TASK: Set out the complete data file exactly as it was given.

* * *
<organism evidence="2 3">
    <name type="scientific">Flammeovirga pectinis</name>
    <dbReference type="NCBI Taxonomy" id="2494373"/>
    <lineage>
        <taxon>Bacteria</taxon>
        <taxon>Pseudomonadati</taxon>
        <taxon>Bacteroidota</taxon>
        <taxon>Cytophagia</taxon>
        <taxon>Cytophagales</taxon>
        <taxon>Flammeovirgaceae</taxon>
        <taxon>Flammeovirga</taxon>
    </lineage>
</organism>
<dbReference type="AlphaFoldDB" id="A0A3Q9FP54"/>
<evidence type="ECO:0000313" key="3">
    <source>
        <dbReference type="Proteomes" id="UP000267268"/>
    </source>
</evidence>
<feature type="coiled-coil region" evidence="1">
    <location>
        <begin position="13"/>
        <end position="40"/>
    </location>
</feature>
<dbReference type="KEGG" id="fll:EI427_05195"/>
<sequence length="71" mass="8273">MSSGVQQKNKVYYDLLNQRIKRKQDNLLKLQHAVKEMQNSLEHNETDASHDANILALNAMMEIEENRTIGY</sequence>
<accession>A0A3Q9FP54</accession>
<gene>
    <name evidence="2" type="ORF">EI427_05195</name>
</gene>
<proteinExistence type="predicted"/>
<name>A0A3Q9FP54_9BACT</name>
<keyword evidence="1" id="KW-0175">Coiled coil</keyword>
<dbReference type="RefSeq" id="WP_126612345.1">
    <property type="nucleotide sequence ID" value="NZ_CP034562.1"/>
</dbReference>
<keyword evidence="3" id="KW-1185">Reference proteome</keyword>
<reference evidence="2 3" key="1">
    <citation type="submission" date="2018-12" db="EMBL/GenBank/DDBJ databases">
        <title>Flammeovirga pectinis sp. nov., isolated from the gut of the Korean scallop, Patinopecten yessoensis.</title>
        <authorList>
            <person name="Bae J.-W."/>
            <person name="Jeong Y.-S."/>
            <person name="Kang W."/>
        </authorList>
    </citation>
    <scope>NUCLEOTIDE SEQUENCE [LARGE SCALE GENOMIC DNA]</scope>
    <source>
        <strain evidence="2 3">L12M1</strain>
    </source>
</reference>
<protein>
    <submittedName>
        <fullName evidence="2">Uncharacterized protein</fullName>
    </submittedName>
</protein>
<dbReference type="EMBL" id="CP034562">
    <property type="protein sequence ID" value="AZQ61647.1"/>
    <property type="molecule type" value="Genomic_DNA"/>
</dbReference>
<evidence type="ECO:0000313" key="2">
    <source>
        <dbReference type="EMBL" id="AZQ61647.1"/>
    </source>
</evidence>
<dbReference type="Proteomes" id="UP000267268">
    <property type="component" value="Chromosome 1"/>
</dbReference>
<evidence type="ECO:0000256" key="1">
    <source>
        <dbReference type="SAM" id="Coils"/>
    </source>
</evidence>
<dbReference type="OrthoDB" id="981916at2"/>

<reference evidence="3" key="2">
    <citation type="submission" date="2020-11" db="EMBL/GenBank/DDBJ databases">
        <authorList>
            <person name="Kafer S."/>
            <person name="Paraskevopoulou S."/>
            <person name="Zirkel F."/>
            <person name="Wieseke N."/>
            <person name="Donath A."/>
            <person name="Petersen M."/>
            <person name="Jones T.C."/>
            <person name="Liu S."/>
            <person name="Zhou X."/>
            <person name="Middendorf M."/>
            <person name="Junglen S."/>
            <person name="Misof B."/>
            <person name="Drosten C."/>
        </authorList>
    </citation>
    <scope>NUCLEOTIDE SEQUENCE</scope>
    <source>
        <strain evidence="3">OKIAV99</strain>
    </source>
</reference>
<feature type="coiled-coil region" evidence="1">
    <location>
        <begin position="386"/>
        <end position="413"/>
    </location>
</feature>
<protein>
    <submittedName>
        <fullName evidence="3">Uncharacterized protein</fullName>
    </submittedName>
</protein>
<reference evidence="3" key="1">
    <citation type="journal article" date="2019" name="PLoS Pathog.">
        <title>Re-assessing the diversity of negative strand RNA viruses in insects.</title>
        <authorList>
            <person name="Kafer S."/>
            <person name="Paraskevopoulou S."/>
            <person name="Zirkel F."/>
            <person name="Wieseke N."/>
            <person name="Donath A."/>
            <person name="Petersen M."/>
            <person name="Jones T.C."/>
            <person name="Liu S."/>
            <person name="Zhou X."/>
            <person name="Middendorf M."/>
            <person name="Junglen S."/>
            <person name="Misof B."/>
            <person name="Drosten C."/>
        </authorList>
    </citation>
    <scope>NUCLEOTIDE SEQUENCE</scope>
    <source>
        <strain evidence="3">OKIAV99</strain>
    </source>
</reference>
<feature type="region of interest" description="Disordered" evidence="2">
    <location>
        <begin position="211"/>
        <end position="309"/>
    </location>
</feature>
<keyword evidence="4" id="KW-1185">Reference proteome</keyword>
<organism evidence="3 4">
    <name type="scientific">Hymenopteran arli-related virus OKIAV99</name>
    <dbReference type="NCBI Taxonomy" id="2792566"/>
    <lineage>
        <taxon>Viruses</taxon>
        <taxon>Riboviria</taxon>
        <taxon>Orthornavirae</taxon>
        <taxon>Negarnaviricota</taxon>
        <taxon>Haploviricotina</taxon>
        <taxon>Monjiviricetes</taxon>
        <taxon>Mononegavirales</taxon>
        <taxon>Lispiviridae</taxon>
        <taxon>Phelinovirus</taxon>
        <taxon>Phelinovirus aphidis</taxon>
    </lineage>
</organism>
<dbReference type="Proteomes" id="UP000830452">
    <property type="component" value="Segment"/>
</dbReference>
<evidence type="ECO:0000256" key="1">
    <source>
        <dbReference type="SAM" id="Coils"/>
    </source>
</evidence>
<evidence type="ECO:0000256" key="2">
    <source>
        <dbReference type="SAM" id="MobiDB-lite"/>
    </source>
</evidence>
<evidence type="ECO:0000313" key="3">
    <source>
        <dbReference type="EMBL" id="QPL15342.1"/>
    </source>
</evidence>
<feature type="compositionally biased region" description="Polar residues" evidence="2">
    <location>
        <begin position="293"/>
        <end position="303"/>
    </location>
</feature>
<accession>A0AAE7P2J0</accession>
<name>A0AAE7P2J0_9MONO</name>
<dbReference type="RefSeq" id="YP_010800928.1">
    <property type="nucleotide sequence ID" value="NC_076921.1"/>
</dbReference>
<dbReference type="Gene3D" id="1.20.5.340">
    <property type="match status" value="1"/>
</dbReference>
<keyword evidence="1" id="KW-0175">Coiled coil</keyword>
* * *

<organism evidence="2 3">
    <name type="scientific">Flammeovirga pectinis</name>
    <dbReference type="NCBI Taxonomy" id="2494373"/>
    <lineage>
        <taxon>Bacteria</taxon>
        <taxon>Pseudomonadati</taxon>
        <taxon>Bacteroidota</taxon>
        <taxon>Cytophagia</taxon>
        <taxon>Cytophagales</taxon>
        <taxon>Flammeovirgaceae</taxon>
        <taxon>Flammeovirga</taxon>
    </lineage>
</organism>
<dbReference type="AlphaFoldDB" id="A0A3Q9FP54"/>
<evidence type="ECO:0000313" key="3">
    <source>
        <dbReference type="Proteomes" id="UP000267268"/>
    </source>
</evidence>
<feature type="coiled-coil region" evidence="1">
    <location>
        <begin position="13"/>
        <end position="40"/>
    </location>
</feature>
<dbReference type="KEGG" id="fll:EI427_05195"/>
<sequence length="71" mass="8273">MSSGVQQKNKVYYDLLNQRIKRKQDNLLKLQHAVKEMQNSLEHNETDASHDANILALNAMMEIEENRTIGY</sequence>
<accession>A0A3Q9FP54</accession>
<gene>
    <name evidence="2" type="ORF">EI427_05195</name>
</gene>
<proteinExistence type="predicted"/>
<name>A0A3Q9FP54_9BACT</name>
<keyword evidence="1" id="KW-0175">Coiled coil</keyword>
<dbReference type="RefSeq" id="WP_126612345.1">
    <property type="nucleotide sequence ID" value="NZ_CP034562.1"/>
</dbReference>
<keyword evidence="3" id="KW-1185">Reference proteome</keyword>
<reference evidence="2 3" key="1">
    <citation type="submission" date="2018-12" db="EMBL/GenBank/DDBJ databases">
        <title>Flammeovirga pectinis sp. nov., isolated from the gut of the Korean scallop, Patinopecten yessoensis.</title>
        <authorList>
            <person name="Bae J.-W."/>
            <person name="Jeong Y.-S."/>
            <person name="Kang W."/>
        </authorList>
    </citation>
    <scope>NUCLEOTIDE SEQUENCE [LARGE SCALE GENOMIC DNA]</scope>
    <source>
        <strain evidence="2 3">L12M1</strain>
    </source>
</reference>
<protein>
    <submittedName>
        <fullName evidence="2">Uncharacterized protein</fullName>
    </submittedName>
</protein>
<dbReference type="EMBL" id="CP034562">
    <property type="protein sequence ID" value="AZQ61647.1"/>
    <property type="molecule type" value="Genomic_DNA"/>
</dbReference>
<evidence type="ECO:0000313" key="2">
    <source>
        <dbReference type="EMBL" id="AZQ61647.1"/>
    </source>
</evidence>
<dbReference type="Proteomes" id="UP000267268">
    <property type="component" value="Chromosome 1"/>
</dbReference>
<evidence type="ECO:0000256" key="1">
    <source>
        <dbReference type="SAM" id="Coils"/>
    </source>
</evidence>
<dbReference type="OrthoDB" id="981916at2"/>

<reference evidence="3" key="2">
    <citation type="submission" date="2020-11" db="EMBL/GenBank/DDBJ databases">
        <authorList>
            <person name="Kafer S."/>
            <person name="Paraskevopoulou S."/>
            <person name="Zirkel F."/>
            <person name="Wieseke N."/>
            <person name="Donath A."/>
            <person name="Petersen M."/>
            <person name="Jones T.C."/>
            <person name="Liu S."/>
            <person name="Zhou X."/>
            <person name="Middendorf M."/>
            <person name="Junglen S."/>
            <person name="Misof B."/>
            <person name="Drosten C."/>
        </authorList>
    </citation>
    <scope>NUCLEOTIDE SEQUENCE</scope>
    <source>
        <strain evidence="3">OKIAV99</strain>
    </source>
</reference>
<feature type="coiled-coil region" evidence="1">
    <location>
        <begin position="386"/>
        <end position="413"/>
    </location>
</feature>
<protein>
    <submittedName>
        <fullName evidence="3">Uncharacterized protein</fullName>
    </submittedName>
</protein>
<reference evidence="3" key="1">
    <citation type="journal article" date="2019" name="PLoS Pathog.">
        <title>Re-assessing the diversity of negative strand RNA viruses in insects.</title>
        <authorList>
            <person name="Kafer S."/>
            <person name="Paraskevopoulou S."/>
            <person name="Zirkel F."/>
            <person name="Wieseke N."/>
            <person name="Donath A."/>
            <person name="Petersen M."/>
            <person name="Jones T.C."/>
            <person name="Liu S."/>
            <person name="Zhou X."/>
            <person name="Middendorf M."/>
            <person name="Junglen S."/>
            <person name="Misof B."/>
            <person name="Drosten C."/>
        </authorList>
    </citation>
    <scope>NUCLEOTIDE SEQUENCE</scope>
    <source>
        <strain evidence="3">OKIAV99</strain>
    </source>
</reference>
<feature type="region of interest" description="Disordered" evidence="2">
    <location>
        <begin position="211"/>
        <end position="309"/>
    </location>
</feature>
<keyword evidence="4" id="KW-1185">Reference proteome</keyword>
<organism evidence="3 4">
    <name type="scientific">Hymenopteran arli-related virus OKIAV99</name>
    <dbReference type="NCBI Taxonomy" id="2792566"/>
    <lineage>
        <taxon>Viruses</taxon>
        <taxon>Riboviria</taxon>
        <taxon>Orthornavirae</taxon>
        <taxon>Negarnaviricota</taxon>
        <taxon>Haploviricotina</taxon>
        <taxon>Monjiviricetes</taxon>
        <taxon>Mononegavirales</taxon>
        <taxon>Lispiviridae</taxon>
        <taxon>Phelinovirus</taxon>
        <taxon>Phelinovirus aphidis</taxon>
    </lineage>
</organism>
<dbReference type="Proteomes" id="UP000830452">
    <property type="component" value="Segment"/>
</dbReference>
<evidence type="ECO:0000256" key="1">
    <source>
        <dbReference type="SAM" id="Coils"/>
    </source>
</evidence>
<evidence type="ECO:0000256" key="2">
    <source>
        <dbReference type="SAM" id="MobiDB-lite"/>
    </source>
</evidence>
<evidence type="ECO:0000313" key="3">
    <source>
        <dbReference type="EMBL" id="QPL15342.1"/>
    </source>
</evidence>
<feature type="compositionally biased region" description="Polar residues" evidence="2">
    <location>
        <begin position="293"/>
        <end position="303"/>
    </location>
</feature>
<accession>A0AAE7P2J0</accession>
<name>A0AAE7P2J0_9MONO</name>
<dbReference type="RefSeq" id="YP_010800928.1">
    <property type="nucleotide sequence ID" value="NC_076921.1"/>
</dbReference>
<dbReference type="Gene3D" id="1.20.5.340">
    <property type="match status" value="1"/>
</dbReference>
<keyword evidence="1" id="KW-0175">Coiled coil</keyword>